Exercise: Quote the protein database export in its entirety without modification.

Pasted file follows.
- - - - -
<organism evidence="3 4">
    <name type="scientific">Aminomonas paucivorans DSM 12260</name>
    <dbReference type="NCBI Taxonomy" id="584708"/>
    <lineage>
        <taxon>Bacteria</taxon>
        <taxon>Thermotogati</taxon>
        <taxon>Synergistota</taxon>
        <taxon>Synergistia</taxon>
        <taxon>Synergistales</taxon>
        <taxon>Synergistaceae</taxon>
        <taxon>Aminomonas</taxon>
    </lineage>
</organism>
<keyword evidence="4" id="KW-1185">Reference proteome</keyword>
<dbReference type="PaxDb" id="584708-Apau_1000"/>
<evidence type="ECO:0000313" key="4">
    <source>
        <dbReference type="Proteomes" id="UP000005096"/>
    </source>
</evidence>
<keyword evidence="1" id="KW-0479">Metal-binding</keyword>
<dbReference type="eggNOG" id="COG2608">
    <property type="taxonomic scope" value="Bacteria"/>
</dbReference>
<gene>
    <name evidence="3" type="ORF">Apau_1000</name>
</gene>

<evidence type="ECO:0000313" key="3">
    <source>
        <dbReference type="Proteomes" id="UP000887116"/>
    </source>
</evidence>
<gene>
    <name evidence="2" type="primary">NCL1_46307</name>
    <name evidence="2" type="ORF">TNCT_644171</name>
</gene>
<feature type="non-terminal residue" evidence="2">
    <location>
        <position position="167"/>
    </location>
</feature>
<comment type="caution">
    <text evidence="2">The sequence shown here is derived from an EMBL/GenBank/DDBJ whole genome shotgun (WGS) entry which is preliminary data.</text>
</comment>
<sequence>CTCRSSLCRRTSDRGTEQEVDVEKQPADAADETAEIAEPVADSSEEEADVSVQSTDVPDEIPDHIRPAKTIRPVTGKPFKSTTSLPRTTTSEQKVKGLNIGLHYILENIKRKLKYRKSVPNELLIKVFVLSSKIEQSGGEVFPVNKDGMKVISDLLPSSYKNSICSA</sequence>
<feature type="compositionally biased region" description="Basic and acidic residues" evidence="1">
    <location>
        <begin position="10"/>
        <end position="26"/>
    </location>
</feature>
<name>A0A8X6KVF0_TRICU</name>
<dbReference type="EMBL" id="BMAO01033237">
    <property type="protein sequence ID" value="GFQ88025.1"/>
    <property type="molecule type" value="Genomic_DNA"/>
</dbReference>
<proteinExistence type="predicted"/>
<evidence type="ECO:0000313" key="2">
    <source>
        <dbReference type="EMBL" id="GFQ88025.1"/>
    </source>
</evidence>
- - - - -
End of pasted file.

<organism evidence="3 4">
    <name type="scientific">Aminomonas paucivorans DSM 12260</name>
    <dbReference type="NCBI Taxonomy" id="584708"/>
    <lineage>
        <taxon>Bacteria</taxon>
        <taxon>Thermotogati</taxon>
        <taxon>Synergistota</taxon>
        <taxon>Synergistia</taxon>
        <taxon>Synergistales</taxon>
        <taxon>Synergistaceae</taxon>
        <taxon>Aminomonas</taxon>
    </lineage>
</organism>
<keyword evidence="4" id="KW-1185">Reference proteome</keyword>
<dbReference type="PaxDb" id="584708-Apau_1000"/>
<evidence type="ECO:0000313" key="4">
    <source>
        <dbReference type="Proteomes" id="UP000005096"/>
    </source>
</evidence>
<keyword evidence="1" id="KW-0479">Metal-binding</keyword>
<dbReference type="eggNOG" id="COG2608">
    <property type="taxonomic scope" value="Bacteria"/>
</dbReference>
<gene>
    <name evidence="3" type="ORF">Apau_1000</name>
</gene>

<evidence type="ECO:0000313" key="3">
    <source>
        <dbReference type="Proteomes" id="UP000887116"/>
    </source>
</evidence>
<gene>
    <name evidence="2" type="primary">NCL1_46307</name>
    <name evidence="2" type="ORF">TNCT_644171</name>
</gene>
<feature type="non-terminal residue" evidence="2">
    <location>
        <position position="167"/>
    </location>
</feature>
<comment type="caution">
    <text evidence="2">The sequence shown here is derived from an EMBL/GenBank/DDBJ whole genome shotgun (WGS) entry which is preliminary data.</text>
</comment>
<sequence>CTCRSSLCRRTSDRGTEQEVDVEKQPADAADETAEIAEPVADSSEEEADVSVQSTDVPDEIPDHIRPAKTIRPVTGKPFKSTTSLPRTTTSEQKVKGLNIGLHYILENIKRKLKYRKSVPNELLIKVFVLSSKIEQSGGEVFPVNKDGMKVISDLLPSSYKNSICSA</sequence>
<feature type="compositionally biased region" description="Basic and acidic residues" evidence="1">
    <location>
        <begin position="10"/>
        <end position="26"/>
    </location>
</feature>
<name>A0A8X6KVF0_TRICU</name>
<dbReference type="EMBL" id="BMAO01033237">
    <property type="protein sequence ID" value="GFQ88025.1"/>
    <property type="molecule type" value="Genomic_DNA"/>
</dbReference>
<proteinExistence type="predicted"/>
<evidence type="ECO:0000313" key="2">
    <source>
        <dbReference type="EMBL" id="GFQ88025.1"/>
    </source>
</evidence>